Na nirodho na chotpattir na baddho na cha saadhakah
Na mumukShur na vai mukta ity eShaa paramaarthataa.
No one in bondage, nor aspirant practitioner (saadhaka),
No one seeking liberation, nor liberated ---
This is Transcendence and supreme purpose.
--Gaudapada's Karikas on MaaNDookya Upanishad
a-nirodham an-utpaadam an-ucchedam ashaashvatam
an-ekaartham a-naanaartham anaagamam a-nir-gamam
yah prateetya-samutpaadam pra-panchopashamam shivam.
Deshayaamaasa sambuddhas tam vande vadataam varam
Nor yet perennial
Dependent origination that
Pacifies all confusing networks of the universe
Benevolent, peaceful (shiva) -
He who, fully awakened/enlightened (sambuddha)
taught this, unto that highest of teacher
I bow in homage.
(pratyaya-pareekShaa naama prathamam prakaraNam)1.1
At some point in one’s spiritual progress an urge to silence arises uninvited; a wave that carries the mind self-wards, atman-wards.
In all spiritual traditions the aspirant is assigned periods of silence, not to speak of the masters who have maintained total silence for their entire life-spans.
Bhrigu, one of the seven great Indian sages, the Saptarshis, was once given a difficult task of electing the most compassionate among Brahma, Vishnu and Shiva. So, the sage decided to visit them one by one. First he met Brahma and spoke to him impolitely. Soon, Brahma lost temper and asked him to leave theBrahma Loka.
Someone meets an accident, suffers injuries but doesn’t want to panic parents by giving news yet his or her mother already senses it thousands miles away. This person has no clue how?
Pain, either physical or emotional, is very important in life. It is the best teacher and helps one to evolve if one learns to endure and watch it. Whereas the pleasure is superficial, the grief can be intense and deep. A day or week of fun can whiz like a moment, but an hour of agony seems like living the whole life in it. A week of fun can’t teach us what an hour of intense hurt can. This is the beauty of pain.
Pain can bring our focus to the single point of its origin, whether physical or emotional. Pain has a true meditative nature since it doesn’t allow our mind to deviate in other directions easily. If someone has hurt you emotionally, your whole thought-process gets focused in that person. If you have a toothache, your whole physical and emotional awareness gets consumed in it.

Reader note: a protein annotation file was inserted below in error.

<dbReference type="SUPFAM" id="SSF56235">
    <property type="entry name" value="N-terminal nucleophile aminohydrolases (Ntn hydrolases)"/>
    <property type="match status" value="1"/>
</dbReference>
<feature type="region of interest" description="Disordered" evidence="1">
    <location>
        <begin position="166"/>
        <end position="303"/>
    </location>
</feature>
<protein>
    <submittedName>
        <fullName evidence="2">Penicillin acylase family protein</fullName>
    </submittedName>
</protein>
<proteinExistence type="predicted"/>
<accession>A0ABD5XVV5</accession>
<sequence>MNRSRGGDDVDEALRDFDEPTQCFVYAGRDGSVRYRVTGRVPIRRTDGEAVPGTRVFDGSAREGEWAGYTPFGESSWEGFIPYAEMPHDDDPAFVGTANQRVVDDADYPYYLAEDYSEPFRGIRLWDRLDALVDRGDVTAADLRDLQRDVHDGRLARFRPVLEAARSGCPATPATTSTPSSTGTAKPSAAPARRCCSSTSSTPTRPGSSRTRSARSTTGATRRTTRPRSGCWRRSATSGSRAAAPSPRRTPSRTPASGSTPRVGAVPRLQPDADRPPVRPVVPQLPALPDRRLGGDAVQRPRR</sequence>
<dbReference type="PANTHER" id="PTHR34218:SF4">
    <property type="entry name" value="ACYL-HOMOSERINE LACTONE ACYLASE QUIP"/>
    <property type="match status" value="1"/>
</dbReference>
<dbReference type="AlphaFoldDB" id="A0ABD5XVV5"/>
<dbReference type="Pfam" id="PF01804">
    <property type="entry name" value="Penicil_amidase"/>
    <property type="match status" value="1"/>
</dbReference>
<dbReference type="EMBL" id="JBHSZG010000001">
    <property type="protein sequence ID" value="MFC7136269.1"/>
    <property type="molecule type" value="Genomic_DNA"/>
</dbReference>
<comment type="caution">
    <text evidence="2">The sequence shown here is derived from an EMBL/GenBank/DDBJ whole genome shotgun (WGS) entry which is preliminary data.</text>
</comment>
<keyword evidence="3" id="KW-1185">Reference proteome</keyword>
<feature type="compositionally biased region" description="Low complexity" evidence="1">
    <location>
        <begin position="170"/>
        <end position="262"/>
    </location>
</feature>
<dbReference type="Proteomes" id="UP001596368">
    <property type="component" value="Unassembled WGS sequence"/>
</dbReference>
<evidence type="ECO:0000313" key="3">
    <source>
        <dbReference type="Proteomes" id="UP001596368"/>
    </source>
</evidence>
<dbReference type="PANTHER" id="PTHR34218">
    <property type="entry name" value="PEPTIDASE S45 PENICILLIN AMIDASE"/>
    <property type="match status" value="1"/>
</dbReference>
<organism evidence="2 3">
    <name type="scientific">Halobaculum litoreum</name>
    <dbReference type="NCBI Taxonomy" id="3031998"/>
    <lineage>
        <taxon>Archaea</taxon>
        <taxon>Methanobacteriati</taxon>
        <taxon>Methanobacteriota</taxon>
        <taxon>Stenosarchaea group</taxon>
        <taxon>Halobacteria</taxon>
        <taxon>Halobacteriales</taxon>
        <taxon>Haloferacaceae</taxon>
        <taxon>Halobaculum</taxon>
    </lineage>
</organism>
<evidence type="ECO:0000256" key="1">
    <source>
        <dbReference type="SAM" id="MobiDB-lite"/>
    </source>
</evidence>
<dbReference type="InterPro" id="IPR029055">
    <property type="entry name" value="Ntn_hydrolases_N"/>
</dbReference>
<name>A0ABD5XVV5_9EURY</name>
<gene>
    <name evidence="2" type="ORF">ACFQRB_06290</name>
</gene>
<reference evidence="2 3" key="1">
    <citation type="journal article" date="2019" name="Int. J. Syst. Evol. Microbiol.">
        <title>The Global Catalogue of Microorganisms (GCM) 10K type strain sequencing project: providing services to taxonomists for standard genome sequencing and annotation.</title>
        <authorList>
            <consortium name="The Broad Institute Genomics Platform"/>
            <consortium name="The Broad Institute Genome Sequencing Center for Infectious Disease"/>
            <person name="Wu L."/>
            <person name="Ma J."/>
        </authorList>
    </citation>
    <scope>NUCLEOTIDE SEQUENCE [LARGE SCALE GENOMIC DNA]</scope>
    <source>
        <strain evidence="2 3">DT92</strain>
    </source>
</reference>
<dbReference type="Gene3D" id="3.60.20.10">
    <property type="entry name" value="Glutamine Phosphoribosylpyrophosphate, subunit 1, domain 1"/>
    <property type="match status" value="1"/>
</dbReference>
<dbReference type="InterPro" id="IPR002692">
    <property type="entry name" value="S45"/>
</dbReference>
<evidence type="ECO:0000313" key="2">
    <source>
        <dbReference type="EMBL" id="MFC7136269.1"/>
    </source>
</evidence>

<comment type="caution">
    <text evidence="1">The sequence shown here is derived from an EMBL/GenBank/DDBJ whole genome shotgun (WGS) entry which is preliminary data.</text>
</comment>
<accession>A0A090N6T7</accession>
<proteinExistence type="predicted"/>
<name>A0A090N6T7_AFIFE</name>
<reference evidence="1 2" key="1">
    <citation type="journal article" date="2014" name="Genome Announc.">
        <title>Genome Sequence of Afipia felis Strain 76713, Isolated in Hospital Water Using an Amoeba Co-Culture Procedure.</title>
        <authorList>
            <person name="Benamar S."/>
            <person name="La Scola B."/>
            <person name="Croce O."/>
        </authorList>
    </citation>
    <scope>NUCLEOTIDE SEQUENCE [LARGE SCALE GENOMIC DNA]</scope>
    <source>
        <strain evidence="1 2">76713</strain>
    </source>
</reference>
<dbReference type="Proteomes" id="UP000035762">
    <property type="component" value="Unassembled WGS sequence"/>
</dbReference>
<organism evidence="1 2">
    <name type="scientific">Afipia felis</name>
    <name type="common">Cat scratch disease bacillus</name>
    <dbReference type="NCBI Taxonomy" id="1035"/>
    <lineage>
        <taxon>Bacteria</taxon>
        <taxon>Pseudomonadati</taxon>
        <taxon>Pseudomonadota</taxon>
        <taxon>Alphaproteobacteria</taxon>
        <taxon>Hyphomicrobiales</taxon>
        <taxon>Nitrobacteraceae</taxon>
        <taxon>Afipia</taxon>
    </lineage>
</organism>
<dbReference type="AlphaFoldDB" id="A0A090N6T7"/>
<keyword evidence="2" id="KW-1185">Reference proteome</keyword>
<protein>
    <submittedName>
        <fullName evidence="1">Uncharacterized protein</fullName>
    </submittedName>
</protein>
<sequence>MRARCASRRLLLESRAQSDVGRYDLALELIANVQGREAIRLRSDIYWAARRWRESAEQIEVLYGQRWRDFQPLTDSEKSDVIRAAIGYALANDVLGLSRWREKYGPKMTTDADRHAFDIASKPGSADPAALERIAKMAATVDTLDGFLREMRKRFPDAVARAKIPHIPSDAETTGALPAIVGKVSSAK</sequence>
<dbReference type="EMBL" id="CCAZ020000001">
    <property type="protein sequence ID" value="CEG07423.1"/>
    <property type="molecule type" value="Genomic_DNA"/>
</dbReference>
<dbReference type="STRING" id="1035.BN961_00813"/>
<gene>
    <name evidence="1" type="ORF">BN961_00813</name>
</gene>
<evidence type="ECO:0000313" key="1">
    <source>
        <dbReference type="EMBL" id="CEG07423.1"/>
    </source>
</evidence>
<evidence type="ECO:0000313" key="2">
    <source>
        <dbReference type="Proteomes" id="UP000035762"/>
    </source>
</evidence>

When people say that they have emerged stronger after sufferings, they mean it. To run away from paroxysms or making them a big issue or by leaning on every available shoulder to cry is a sign of weaklings. If one realises the importance of such moments, one can use them for deep contemplation and spiritual evolution.
Experiencing and watching the sufferings in a detached manner is the first step towards spiritual awakening. Lord Rama could have conveniently accepted Lakshmana’s advice to oppose his 14 years of exile to jungle. The people were with him, but Lord Rama, being spiritually enlightened, understood the whole divine ‘conspiracy’ to process and polish him through the inevitable woes, and gladly accepted his destiny.
A life without experiencing pain is unseasoned and brittle and can fall apart even with a subtle unpleasant jerk. Someone who has weathered the storms of pain, watching and enduring them, becomes mature and indomitable in true sense.
There is no escape from pain since it’s an integral part of life. If we don’t know how to cope with it, we shall always dread it. More we confront it, more it becomes unbearable. The best way to deal with it is to accept it and watch it as a witness. When one evolves spiritually, one learns to accept both pain and pleasure dispassionately.
Spiritual sadhakas go through the process of experiencing pain by walking on fire, sleeping on the bed of nails, standing on one leg for life, piercing their bodies with tridents, flogging and bleeding themselves and even getting crucified like Jesus Christ. The real motive is to watch and experience the pain in a detached manner.
It’s only through contemplation and practices that we can develop a spiritual attitude. Reading and listening to spiritual discourses do give guidance and show us a path, but we need to live in the spiritual awareness on a daily basis.
We sometimes read or hear someone saying that to understand pain, one should feel that one is in the body and not the body. But such knowledge will stay confined as information only till one starts realising: “Yes I am consciousness. I am not the body. I am living in this body. This body is not my permanent abode. I was present even before this body was born. I will be present even when this body will be destroyed."
Such meditative contemplations help us advance on the spiritual path. A stage comes when we are not much affected even when life brings us face-to-face with the most difficult situations. If we realise that nothing is permanent, including the most painful current situation, a totally different kind of awareness descends to help us emerge unscathed through the worst tribulations.
Editor’s note: Swami Veda Bharati writes of Dr. Dinesh Sharma: “This article is by Dr. Dinesh Sharma, our leading member teacher expert in ayurveda and vaastu; he hails from a vedic family of Rishikesh.”
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